6) Smoothness is the key to being good at track driving...no quick hand motions...pretend you don't want to spill a full cup of coffee sitting on your dashboard when driving around the track. Some people suggest that you roll into turns...
7) Listen to your instructors...they know some good stuff. If they contradict each other..don't worry about it...it just provides you with other things to experiment with. Take the best of what they tell you and make it yours. There are many good ways around a track fast.
8) Use the WHOLE track...don't just drive down the center like you are driving down a parkway or expressway. Track out on each turn...meaning on the exit of the turn do a wide arch and approach the side of the track as you turn.
9) Use the berms (FIA stripping at the apex of many turns). By using it ...I mean drive over it with your inside tires on occasion...they are your friends. I tell my students to try to kiss them with their cars.
10) Do NOT follow the line of the newcomer driving in front of you...he is most likely not doing the proper line. Listen to the discussion where the chief instructor talks about the proper line to take around the track and try to remember and drive that line. If an instructor suggests that they lead and you follow...do it...they will show you what they think is the best, safest, and eventually fastest way around the track. Sometimes this is indicated by the instructor putting their hand out of their driver side window and patting the top of their car roof with the palm of their hand...if they do this...follow them and note the line they are taking
11) Do not concentrate on being perfect on EVERY turn....it is too hard to do... Concentrate on one or two turns and get those down..and then move to work on others in subsequent track sessions.
12) Link your turns together...remember to anticipate what is coming up ahead and be ready for it...don't watch the road right in front of you...watch way ahead...forward thinking vision is VERY important
13) Keep your hands in the car at all times...this includes your elbow...and your passengers fingers.
14) Roll down your driver side window...and the passenger side "front" window.
15) Check out any mechanical issues promptly...At any time you think something is wrong with your car..proceed safely to the "hot pits" and get it checked out (This happened to me one day...and I found out I was missing an S4 front brake pad)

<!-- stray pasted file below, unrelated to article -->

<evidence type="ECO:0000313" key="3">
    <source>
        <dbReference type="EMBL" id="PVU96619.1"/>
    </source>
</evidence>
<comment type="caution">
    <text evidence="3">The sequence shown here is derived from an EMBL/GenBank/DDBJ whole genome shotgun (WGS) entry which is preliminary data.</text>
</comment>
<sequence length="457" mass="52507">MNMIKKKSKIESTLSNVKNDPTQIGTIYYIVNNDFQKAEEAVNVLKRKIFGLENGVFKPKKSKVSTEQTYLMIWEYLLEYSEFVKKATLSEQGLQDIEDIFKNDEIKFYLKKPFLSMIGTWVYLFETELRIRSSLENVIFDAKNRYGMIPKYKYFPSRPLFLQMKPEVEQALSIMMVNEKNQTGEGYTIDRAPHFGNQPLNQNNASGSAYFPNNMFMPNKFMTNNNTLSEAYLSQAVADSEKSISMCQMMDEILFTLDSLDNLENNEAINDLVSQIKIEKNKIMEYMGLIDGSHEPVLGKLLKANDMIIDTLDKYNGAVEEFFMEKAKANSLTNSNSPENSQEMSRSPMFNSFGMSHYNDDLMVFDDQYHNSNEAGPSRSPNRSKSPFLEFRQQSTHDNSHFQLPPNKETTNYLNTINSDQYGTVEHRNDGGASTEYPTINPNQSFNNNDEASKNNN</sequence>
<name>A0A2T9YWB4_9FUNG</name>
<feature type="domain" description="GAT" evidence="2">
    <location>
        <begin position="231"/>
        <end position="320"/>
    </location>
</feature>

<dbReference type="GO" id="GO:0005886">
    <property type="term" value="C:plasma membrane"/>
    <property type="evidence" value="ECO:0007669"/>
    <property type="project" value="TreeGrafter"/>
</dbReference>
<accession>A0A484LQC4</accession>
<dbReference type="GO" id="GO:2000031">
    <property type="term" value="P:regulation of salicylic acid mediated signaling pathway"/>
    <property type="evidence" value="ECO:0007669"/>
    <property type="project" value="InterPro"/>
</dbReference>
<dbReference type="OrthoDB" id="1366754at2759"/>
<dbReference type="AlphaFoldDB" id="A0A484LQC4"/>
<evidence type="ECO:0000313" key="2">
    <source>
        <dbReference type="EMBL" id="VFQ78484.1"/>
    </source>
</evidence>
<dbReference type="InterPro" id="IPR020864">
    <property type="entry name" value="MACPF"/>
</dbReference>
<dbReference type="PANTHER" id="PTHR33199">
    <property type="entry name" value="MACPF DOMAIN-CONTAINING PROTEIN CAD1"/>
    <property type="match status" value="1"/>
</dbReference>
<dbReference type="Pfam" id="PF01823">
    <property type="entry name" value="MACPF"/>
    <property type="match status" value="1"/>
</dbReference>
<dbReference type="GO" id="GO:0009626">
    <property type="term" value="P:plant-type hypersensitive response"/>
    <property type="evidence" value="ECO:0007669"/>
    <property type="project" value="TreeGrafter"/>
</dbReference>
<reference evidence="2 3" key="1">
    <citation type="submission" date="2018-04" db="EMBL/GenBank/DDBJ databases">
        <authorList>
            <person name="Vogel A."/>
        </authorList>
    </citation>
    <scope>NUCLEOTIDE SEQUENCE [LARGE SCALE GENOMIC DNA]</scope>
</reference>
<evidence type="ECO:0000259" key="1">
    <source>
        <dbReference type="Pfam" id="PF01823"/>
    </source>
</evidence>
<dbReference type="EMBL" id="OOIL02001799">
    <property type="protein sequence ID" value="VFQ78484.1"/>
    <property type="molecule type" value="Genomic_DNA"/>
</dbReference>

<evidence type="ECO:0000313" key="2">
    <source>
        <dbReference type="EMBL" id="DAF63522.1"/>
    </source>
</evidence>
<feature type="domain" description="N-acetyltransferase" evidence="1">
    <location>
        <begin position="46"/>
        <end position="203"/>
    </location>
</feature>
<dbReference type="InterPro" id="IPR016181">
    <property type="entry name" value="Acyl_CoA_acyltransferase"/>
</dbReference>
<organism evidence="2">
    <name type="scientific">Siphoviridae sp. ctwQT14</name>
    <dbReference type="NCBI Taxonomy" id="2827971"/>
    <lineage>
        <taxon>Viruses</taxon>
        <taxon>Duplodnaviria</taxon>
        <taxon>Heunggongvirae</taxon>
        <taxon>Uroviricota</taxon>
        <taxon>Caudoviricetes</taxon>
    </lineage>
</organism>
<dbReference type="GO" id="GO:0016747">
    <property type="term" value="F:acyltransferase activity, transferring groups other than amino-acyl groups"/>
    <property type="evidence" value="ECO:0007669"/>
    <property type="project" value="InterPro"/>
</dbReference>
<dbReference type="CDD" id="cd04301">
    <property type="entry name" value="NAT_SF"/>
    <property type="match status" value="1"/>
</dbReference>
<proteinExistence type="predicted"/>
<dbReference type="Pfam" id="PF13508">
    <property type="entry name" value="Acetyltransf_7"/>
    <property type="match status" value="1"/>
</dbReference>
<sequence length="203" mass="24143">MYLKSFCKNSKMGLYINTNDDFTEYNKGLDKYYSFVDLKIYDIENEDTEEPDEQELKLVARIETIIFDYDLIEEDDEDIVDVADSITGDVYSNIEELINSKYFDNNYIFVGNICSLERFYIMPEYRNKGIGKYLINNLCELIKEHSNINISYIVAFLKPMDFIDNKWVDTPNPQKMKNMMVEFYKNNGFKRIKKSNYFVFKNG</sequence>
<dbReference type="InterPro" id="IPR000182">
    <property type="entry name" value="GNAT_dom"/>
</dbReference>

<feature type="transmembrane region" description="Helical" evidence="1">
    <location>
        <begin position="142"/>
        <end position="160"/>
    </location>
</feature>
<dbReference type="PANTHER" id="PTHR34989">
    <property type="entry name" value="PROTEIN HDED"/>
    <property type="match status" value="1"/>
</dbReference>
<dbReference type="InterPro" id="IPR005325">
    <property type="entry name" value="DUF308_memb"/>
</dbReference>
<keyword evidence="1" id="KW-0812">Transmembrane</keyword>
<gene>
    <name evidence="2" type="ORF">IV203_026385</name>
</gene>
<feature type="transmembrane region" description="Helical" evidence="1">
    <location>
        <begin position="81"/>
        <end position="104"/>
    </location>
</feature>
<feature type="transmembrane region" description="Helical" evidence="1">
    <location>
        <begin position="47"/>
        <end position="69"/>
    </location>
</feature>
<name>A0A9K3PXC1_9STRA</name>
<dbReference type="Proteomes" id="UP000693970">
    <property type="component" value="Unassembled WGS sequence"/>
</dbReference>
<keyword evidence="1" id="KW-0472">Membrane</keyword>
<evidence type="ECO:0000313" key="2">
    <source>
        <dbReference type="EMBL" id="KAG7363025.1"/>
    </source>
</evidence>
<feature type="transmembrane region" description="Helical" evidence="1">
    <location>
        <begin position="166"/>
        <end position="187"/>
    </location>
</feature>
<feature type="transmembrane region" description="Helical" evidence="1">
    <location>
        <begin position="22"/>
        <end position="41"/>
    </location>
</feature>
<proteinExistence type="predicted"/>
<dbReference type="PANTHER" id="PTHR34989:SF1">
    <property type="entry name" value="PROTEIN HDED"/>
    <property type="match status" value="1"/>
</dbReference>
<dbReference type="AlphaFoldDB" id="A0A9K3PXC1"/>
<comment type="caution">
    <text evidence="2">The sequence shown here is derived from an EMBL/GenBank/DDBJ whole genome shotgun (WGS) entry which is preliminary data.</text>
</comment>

16) Get plenty of rest before the event (sleep). Do not drive all day and night to get to the event and then get up at 6:30am and think that you are prepared to drive...you won't be.
17) Cool down laps....Regarding your brakes...make sure you really take advantage and cool down your car on the cool down or checkered flag lap....try not to use your brakes at all, if possible, on this last lap. In the novice group you should be ok...but it is all relative...you may end up driving real fast and really taxing your brakes. The cool down lap is NOT the place to see if you can catch your friend about 3 turns ahead of you...let your car cool down..that is why they call it the cool down lap.
18) Let your car cool down...After each session, park your car in gear, open the hood to cool the car, and do NOT apply the parking brake. Put a rock behind your wheel to prevent the car from rolling downhill. With a turbo it is probably wise to let the car idle after each session for about 5 minutes...remember to put the car in neutral and put rocks behind the wheels so the car doesn't roll.
What should I do after the event ?
1) Say thank you to the nice instructor people...remember they are volunteering their time.
2) Check your oil, water, brake fluid levels...top off as necessary before driving home. Adjust your tire pressure down to normal pressures.
3) Drive safely on the way home..you will be tired both physically and mentally..this is especially true if it was a 2-3 day event. I don't suggest more than one beer with the boys after the event ( I usually drink Coca-Cola ).
Anyway, I hope this helps....... take care....and remember....shiny side up at all times. You will have a blast.